Yes, Forked Deer, but you might want to develop a relationship with a metronome.. It would help on all of your tunes..I say this kindly, because I struggled (Still do) with timing and my metronome is a Godsend!!!


Edited by - soppinthegravy on 08/05/2021 14:47:40

Aug 5, 2021 - 2:44:09 PM
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9340 posts since 3/19/2009

quote:
Originally posted by soppinthegravy
How slow should I set it to start with? I think mine only goes down to about 40BPM, but the guitar accomaniment on Strum Machine can go all the way down to 10 BPM. https://www.youtube.com/watch?v=afhSDK5DJqAquote:

Originally posted by TuneWeaver

Yes, Forked Deer, but you might want to develop a relationship with a metronome.. It would help on all of your tunes..I say this kindly, because I struggled (Still do) with timing and my metronome is a Godsend!!!


 


play a tune, tap your foot...That foot tap speed  is the speed  at which you set your metronome.. Typically 100pbm  is  a good place for playing OT tunes.. Dance speed is about 115 bpm...(it is all debatable)..Play along as if you are playing along with a solid musicians foot tap..!!! Works for me..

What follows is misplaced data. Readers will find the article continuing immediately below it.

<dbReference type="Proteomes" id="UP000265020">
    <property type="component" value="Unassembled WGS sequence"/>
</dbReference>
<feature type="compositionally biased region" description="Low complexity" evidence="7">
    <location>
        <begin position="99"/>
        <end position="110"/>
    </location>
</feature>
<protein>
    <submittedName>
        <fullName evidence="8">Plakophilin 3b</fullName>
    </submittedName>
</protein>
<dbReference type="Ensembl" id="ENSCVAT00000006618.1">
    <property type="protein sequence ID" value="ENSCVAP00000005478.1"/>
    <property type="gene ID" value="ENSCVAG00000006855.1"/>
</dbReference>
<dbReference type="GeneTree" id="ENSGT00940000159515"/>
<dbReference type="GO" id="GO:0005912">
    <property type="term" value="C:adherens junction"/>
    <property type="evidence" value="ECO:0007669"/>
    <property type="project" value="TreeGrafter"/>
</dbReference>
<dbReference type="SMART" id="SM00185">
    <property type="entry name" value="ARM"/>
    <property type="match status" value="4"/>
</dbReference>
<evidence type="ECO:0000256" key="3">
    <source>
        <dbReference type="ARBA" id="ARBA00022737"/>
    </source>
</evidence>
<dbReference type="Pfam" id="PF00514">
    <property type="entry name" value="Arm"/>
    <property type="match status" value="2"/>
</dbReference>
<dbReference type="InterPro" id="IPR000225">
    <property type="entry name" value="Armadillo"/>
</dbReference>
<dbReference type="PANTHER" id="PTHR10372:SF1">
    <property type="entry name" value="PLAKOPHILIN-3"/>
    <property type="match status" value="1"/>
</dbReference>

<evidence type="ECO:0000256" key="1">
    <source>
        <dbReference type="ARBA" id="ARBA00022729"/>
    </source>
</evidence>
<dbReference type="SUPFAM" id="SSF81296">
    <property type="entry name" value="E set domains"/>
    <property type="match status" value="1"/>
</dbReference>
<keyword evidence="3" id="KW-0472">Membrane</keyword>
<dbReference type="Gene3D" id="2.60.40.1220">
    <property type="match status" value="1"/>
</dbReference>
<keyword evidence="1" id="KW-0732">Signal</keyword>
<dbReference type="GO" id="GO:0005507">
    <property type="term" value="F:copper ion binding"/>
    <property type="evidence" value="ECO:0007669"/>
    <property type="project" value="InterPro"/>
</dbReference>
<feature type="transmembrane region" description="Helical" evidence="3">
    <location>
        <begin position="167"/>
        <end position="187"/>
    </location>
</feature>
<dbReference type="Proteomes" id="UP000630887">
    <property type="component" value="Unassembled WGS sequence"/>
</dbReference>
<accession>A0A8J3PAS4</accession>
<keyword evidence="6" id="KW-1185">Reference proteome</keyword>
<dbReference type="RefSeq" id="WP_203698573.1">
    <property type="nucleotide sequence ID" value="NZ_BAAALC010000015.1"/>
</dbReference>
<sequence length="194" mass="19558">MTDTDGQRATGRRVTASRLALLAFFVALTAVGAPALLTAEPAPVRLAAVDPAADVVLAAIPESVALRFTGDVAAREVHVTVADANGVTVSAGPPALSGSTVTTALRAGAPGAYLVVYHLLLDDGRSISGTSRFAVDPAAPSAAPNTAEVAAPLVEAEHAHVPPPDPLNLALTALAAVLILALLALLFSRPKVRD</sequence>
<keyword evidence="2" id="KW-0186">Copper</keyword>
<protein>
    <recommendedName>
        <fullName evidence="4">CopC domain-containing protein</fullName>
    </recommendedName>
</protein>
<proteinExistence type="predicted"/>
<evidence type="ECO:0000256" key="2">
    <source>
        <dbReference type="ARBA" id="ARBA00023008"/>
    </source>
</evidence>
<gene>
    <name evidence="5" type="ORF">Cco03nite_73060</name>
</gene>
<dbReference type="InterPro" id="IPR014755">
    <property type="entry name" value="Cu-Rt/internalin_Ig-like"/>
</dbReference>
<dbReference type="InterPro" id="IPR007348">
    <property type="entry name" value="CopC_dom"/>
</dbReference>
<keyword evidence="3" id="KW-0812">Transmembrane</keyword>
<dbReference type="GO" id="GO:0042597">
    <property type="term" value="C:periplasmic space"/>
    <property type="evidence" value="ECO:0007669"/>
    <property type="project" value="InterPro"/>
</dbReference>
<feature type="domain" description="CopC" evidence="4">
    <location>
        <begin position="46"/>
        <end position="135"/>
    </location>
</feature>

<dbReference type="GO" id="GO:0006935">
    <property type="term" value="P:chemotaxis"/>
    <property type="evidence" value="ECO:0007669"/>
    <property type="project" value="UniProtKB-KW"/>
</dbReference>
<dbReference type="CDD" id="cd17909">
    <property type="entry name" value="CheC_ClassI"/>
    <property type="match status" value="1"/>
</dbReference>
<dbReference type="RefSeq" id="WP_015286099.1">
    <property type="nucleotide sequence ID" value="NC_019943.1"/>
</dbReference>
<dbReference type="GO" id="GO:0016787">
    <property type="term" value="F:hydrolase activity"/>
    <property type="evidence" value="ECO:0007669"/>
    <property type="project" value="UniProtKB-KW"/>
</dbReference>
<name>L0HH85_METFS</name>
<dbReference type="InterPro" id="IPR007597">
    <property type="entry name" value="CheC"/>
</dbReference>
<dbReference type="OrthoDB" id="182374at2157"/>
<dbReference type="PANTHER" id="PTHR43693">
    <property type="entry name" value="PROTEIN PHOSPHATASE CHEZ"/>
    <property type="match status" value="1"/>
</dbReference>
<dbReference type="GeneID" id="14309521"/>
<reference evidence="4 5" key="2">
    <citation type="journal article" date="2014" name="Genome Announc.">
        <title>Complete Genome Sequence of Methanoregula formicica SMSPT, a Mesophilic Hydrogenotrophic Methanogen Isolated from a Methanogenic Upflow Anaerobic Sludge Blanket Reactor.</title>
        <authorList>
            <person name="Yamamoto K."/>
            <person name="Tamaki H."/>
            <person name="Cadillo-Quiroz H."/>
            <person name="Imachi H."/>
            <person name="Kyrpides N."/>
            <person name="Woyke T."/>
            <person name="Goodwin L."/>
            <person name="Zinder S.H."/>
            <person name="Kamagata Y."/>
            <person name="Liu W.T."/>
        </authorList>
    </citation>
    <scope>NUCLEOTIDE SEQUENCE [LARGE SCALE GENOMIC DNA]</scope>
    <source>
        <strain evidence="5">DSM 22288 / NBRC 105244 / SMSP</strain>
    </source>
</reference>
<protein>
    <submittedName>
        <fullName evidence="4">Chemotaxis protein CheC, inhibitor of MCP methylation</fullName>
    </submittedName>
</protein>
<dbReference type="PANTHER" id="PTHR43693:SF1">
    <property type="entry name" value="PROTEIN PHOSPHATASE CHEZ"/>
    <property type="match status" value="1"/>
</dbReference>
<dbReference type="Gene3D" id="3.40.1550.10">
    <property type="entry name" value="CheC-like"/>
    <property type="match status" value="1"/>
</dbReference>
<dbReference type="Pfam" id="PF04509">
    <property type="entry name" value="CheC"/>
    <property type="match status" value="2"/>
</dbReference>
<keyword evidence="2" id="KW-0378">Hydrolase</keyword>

Pick Someone ELSE playing an OT tune.. Tap along with the music.. THAT is the speed to set your metronome to...  What I'll do is play a tune at 100 bpm, and when I've 'got' it at that speed, I'll either slow it down by 5 bpm, or speed it up by 5 bpm.. I want to be able to play SOLIDLY at any reasonable speed..  This reminds me of a topic I made years ago about timing.. Watch for it..

Edited by - TuneWeaver on 08/05/2021 14:51:12

Aug 5, 2021 - 2:56:50 PM

1464 posts since 7/26/2015

Thanks. Here's an article I stumbled upon a while ago. https://clawdan.com/articles/the-need-for-speed/
quote:
Originally posted by TuneWeaver
quote:
Originally posted by soppinthegravy
How slow should I set it to start with? I think mine only goes down to about 40BPM, but the guitar accomaniment on Strum Machine can go all the way down to 10 BPM. https://www.youtube.com/watch?v=afhSDK5DJqAquote:

Originally posted by TuneWeaver

Yes, Forked Deer, but you might want to develop a relationship with a metronome.. It would help on all of your tunes..I say this kindly, because I struggled (Still do) with timing and my metronome is a Godsend!!!